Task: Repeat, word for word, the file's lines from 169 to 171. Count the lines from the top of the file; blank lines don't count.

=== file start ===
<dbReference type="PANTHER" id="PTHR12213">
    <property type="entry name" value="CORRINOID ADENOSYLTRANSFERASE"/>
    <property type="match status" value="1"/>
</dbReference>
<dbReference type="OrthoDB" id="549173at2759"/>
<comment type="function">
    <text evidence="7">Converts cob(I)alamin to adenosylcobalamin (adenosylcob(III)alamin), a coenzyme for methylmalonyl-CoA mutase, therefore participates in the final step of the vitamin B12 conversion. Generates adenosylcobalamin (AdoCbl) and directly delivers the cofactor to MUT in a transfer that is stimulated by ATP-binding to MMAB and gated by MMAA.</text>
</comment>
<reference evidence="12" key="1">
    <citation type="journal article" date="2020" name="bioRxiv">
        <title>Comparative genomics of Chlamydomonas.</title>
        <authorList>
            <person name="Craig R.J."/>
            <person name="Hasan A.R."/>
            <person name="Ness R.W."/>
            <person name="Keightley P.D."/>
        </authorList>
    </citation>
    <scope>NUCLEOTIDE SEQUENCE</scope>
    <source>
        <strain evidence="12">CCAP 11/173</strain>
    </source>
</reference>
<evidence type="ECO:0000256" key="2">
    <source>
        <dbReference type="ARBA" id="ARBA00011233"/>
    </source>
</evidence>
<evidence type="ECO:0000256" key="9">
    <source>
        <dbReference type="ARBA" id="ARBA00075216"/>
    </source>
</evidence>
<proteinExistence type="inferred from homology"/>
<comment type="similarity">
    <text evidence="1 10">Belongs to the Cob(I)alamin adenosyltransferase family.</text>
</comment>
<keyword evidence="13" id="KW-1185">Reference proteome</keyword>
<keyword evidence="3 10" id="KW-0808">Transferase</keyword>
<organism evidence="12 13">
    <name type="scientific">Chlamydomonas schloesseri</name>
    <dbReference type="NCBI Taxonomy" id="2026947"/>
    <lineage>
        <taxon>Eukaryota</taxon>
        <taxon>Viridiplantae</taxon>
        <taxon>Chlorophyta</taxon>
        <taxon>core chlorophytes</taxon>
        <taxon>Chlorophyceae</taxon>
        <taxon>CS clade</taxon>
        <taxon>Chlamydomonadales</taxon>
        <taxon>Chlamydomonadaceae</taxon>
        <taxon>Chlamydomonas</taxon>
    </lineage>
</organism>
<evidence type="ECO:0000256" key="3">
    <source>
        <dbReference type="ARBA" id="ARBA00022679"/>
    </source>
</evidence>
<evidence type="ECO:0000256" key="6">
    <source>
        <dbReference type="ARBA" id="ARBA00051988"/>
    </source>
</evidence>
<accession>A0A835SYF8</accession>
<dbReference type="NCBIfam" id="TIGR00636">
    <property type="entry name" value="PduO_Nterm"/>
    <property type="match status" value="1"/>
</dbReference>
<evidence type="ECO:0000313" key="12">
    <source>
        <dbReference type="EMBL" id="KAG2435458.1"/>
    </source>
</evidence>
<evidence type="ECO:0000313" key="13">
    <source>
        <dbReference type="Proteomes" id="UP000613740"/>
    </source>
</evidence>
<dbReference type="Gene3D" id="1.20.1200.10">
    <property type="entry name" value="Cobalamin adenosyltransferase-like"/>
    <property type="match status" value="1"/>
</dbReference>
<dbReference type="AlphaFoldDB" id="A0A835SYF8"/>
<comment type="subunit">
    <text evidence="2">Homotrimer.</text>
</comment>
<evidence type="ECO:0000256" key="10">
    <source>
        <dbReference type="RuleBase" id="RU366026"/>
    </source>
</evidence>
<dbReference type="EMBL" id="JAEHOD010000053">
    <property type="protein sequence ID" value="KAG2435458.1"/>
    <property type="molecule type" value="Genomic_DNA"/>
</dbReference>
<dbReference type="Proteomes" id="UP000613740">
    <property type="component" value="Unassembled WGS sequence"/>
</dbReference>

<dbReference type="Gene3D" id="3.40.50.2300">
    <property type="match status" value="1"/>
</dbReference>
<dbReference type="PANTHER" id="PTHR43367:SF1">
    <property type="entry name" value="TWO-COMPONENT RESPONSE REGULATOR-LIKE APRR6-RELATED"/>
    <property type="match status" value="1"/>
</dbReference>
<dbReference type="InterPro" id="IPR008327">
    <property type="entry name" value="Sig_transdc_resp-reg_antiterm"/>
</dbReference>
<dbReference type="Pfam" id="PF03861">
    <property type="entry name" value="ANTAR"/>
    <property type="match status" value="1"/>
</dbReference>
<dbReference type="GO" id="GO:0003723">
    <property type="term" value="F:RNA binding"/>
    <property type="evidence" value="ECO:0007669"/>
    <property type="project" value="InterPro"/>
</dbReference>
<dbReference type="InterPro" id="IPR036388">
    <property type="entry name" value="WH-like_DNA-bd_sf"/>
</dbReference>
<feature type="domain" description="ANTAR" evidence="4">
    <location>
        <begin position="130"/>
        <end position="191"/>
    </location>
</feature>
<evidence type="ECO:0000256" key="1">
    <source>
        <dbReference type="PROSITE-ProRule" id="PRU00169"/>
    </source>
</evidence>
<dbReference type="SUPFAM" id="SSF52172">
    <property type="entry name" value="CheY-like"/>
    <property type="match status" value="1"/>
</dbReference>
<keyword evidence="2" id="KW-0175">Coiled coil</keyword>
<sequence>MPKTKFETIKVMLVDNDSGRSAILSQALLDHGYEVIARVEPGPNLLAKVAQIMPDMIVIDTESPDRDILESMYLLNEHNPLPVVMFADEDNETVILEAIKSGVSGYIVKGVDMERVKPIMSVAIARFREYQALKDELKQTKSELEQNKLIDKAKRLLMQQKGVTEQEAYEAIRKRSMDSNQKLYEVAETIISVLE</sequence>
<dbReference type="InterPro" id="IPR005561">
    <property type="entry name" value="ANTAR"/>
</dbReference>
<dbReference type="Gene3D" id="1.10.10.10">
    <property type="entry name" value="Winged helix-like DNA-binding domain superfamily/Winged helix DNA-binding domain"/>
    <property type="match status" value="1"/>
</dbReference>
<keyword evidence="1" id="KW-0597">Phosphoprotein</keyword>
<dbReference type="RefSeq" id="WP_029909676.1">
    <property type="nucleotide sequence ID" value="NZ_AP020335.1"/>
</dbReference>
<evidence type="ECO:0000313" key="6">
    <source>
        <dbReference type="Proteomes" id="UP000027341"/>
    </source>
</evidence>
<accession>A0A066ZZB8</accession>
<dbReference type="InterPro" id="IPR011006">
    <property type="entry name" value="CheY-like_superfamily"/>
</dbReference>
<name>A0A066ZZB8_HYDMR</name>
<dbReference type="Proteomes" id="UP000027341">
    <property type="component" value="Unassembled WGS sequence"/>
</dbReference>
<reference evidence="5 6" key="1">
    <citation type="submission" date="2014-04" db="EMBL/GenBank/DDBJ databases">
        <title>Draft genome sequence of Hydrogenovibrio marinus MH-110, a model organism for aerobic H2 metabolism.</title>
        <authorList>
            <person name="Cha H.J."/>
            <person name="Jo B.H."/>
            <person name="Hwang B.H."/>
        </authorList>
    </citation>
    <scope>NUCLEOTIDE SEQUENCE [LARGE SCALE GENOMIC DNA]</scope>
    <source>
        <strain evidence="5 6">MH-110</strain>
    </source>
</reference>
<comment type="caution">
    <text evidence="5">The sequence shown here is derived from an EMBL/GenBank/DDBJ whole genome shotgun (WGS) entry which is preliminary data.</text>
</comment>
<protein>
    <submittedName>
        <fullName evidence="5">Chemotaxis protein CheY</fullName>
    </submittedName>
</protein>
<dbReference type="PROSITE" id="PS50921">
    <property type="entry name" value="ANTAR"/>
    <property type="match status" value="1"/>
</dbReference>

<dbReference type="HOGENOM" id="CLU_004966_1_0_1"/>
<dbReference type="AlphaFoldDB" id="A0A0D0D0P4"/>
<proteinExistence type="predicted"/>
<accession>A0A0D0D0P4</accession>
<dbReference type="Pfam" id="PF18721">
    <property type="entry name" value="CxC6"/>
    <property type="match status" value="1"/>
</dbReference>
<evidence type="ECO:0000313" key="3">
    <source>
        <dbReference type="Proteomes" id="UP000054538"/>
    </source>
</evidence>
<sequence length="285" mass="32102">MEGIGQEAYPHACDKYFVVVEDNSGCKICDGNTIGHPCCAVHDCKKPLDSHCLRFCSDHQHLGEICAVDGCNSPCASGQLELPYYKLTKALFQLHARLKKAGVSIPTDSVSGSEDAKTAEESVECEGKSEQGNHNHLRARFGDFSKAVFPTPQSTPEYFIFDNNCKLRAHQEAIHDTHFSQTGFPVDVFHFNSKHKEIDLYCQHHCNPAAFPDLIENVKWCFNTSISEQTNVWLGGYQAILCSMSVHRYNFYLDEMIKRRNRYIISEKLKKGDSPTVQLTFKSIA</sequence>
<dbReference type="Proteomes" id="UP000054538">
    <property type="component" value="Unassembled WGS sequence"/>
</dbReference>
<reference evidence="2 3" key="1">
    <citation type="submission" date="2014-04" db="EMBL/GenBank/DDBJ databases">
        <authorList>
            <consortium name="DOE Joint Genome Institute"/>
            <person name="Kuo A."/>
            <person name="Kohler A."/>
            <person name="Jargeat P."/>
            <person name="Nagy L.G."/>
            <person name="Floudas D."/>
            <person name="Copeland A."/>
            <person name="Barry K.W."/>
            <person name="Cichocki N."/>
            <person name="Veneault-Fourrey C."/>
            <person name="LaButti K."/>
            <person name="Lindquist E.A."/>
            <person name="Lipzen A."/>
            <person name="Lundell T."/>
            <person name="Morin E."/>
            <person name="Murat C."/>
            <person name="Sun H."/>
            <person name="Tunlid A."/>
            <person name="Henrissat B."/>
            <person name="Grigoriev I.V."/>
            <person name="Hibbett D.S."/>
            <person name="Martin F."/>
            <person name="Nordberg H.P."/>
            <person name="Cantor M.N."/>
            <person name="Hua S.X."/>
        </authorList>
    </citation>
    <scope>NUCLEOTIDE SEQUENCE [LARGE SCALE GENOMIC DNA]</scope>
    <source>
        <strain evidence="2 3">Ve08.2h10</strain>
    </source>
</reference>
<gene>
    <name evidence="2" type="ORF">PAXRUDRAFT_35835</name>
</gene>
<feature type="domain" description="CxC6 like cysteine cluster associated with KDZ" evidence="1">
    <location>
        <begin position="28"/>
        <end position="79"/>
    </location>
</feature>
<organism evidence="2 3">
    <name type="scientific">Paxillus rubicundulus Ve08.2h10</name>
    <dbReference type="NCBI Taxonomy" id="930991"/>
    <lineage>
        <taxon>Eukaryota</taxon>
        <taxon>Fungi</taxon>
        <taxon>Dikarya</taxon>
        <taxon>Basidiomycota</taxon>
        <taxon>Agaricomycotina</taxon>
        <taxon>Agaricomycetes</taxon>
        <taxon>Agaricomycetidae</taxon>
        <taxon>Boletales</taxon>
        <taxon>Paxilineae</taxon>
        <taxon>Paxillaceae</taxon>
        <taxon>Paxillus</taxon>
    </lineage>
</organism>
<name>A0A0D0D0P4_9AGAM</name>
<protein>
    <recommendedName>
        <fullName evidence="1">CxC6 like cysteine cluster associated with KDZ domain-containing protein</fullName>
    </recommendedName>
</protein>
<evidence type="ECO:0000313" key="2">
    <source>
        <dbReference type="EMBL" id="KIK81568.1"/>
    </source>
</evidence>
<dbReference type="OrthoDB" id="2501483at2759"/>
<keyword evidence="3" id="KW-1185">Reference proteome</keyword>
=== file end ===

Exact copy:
            <person name="Hwang B.H."/>
        </authorList>
    </citation>